Commentary on the Gospel of
“I did not come to call the righteous but sinners.” Matthew
As a child I always disliked the Stations of the Cross because the version our parish used laid a super guilt trip on us about what huge sinners we were and what our sins had done to Jesus.
Fighting with my siblings? Talking in class? Gossiping about others? In our farm town, there weren’t a lot of terrible sins you even COULD commit, especially attending a Catholic school that did its best to enforce virtue.
My parents were paragons of righteousness and clearly wanted us to be too. So how do we, who try diligently to BE righteous, respond to the unsettling remark in today’s gospel that Jesus didn’t really come for us? Sorry.
In meditating on what Jesus might be telling us, I take my clue from both Independence Day, celebrated today in the US, and from Pope Francis.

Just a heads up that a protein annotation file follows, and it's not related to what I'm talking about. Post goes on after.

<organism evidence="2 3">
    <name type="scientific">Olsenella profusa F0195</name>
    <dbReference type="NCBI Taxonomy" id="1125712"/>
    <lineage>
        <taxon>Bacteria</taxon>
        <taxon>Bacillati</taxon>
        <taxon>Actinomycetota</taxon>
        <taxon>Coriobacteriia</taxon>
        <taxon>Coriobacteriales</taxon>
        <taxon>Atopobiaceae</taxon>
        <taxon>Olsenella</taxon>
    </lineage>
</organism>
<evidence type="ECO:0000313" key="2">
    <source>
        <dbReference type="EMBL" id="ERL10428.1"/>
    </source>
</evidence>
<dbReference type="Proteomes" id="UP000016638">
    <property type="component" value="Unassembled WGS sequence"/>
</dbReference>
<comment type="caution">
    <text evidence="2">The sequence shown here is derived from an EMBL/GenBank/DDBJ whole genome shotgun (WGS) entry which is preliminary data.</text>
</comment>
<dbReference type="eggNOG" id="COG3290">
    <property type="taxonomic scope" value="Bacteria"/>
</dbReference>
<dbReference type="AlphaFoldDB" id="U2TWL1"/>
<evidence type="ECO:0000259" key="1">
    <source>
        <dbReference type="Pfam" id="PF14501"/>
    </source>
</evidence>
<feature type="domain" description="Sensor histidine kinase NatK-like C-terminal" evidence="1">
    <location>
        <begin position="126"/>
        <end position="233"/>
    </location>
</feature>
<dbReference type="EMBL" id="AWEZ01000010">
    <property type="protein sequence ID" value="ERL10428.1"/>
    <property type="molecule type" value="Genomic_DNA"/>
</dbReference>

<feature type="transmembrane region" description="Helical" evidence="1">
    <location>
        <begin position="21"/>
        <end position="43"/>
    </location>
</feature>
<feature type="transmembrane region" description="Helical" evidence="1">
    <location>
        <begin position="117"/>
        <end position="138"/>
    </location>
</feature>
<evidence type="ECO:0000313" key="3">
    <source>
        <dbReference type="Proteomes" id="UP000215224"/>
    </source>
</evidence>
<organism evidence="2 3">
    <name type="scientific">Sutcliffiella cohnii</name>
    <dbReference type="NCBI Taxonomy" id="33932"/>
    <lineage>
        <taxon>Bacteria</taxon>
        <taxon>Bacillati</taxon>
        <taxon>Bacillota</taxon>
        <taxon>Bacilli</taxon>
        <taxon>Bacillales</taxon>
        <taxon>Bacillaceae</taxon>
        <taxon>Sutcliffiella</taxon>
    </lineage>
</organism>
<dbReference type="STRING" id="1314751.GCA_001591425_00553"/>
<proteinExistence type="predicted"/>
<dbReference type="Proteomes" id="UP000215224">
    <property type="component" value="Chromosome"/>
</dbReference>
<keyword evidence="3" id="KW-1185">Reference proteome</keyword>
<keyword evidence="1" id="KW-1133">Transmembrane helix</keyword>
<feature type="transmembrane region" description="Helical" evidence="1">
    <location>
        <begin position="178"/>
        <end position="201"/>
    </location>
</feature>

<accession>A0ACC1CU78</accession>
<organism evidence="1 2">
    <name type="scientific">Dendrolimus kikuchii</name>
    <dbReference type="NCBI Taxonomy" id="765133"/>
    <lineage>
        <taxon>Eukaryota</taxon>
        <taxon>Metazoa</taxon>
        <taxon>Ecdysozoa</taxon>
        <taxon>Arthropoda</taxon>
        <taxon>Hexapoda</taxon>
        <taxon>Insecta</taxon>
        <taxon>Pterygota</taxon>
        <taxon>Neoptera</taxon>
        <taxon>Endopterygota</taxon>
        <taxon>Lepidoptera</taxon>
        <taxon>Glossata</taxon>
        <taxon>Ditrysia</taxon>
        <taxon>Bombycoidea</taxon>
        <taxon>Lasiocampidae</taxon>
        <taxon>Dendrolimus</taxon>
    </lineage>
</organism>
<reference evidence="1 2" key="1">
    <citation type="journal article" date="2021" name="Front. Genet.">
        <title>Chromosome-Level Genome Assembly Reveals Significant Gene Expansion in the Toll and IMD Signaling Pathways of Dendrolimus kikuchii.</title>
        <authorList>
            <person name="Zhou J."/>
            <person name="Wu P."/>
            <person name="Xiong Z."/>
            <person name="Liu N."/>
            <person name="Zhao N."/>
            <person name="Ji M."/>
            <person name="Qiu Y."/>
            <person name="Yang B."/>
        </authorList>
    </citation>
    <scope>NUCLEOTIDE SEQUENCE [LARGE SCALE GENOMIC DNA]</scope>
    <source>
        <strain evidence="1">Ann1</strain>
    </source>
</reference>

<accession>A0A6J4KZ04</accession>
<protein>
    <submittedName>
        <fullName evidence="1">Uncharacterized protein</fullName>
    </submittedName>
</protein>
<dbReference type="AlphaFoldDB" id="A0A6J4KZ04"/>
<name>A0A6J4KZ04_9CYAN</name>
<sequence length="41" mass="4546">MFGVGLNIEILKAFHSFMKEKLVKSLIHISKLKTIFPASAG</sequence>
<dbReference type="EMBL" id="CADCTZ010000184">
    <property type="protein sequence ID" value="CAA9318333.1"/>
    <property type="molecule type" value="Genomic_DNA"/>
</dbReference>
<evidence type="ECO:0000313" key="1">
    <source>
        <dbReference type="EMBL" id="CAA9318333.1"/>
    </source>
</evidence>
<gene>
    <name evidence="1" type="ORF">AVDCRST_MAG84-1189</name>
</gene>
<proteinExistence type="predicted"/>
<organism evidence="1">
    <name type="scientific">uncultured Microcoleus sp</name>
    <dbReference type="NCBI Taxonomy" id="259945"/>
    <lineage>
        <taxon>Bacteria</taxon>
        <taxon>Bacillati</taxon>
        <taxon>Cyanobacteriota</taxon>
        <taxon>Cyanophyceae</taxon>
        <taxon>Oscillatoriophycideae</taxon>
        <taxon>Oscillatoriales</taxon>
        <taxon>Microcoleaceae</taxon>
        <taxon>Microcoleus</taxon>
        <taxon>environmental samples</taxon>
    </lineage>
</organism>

Jesus certainly came for the poor and rejected of the world – people like immigrants, refugees and other oppressed people. I believe that he also came to teach the privileged (among whom are many of us righteous) that we must be in solidarity for and with the world’s outcasts as the Jesuits tell us.
On this special day, Americans, especially, must also take to heart the admonition in the hymn “America the Beautiful” to “crown thy good with brotherhood” and join Jesus in embracing those whom society rejects. Only then can we really consider ourselves “righteous.”
We also can be “righteous” without being self-righteous as Pope Francis so wonderfully reminds us. Of course we all sin even if rather boringly. Even the best of us sins enough that when we are inclined to condemn others we need to ask ourselves, as the Pope does, “Who am I to judge?”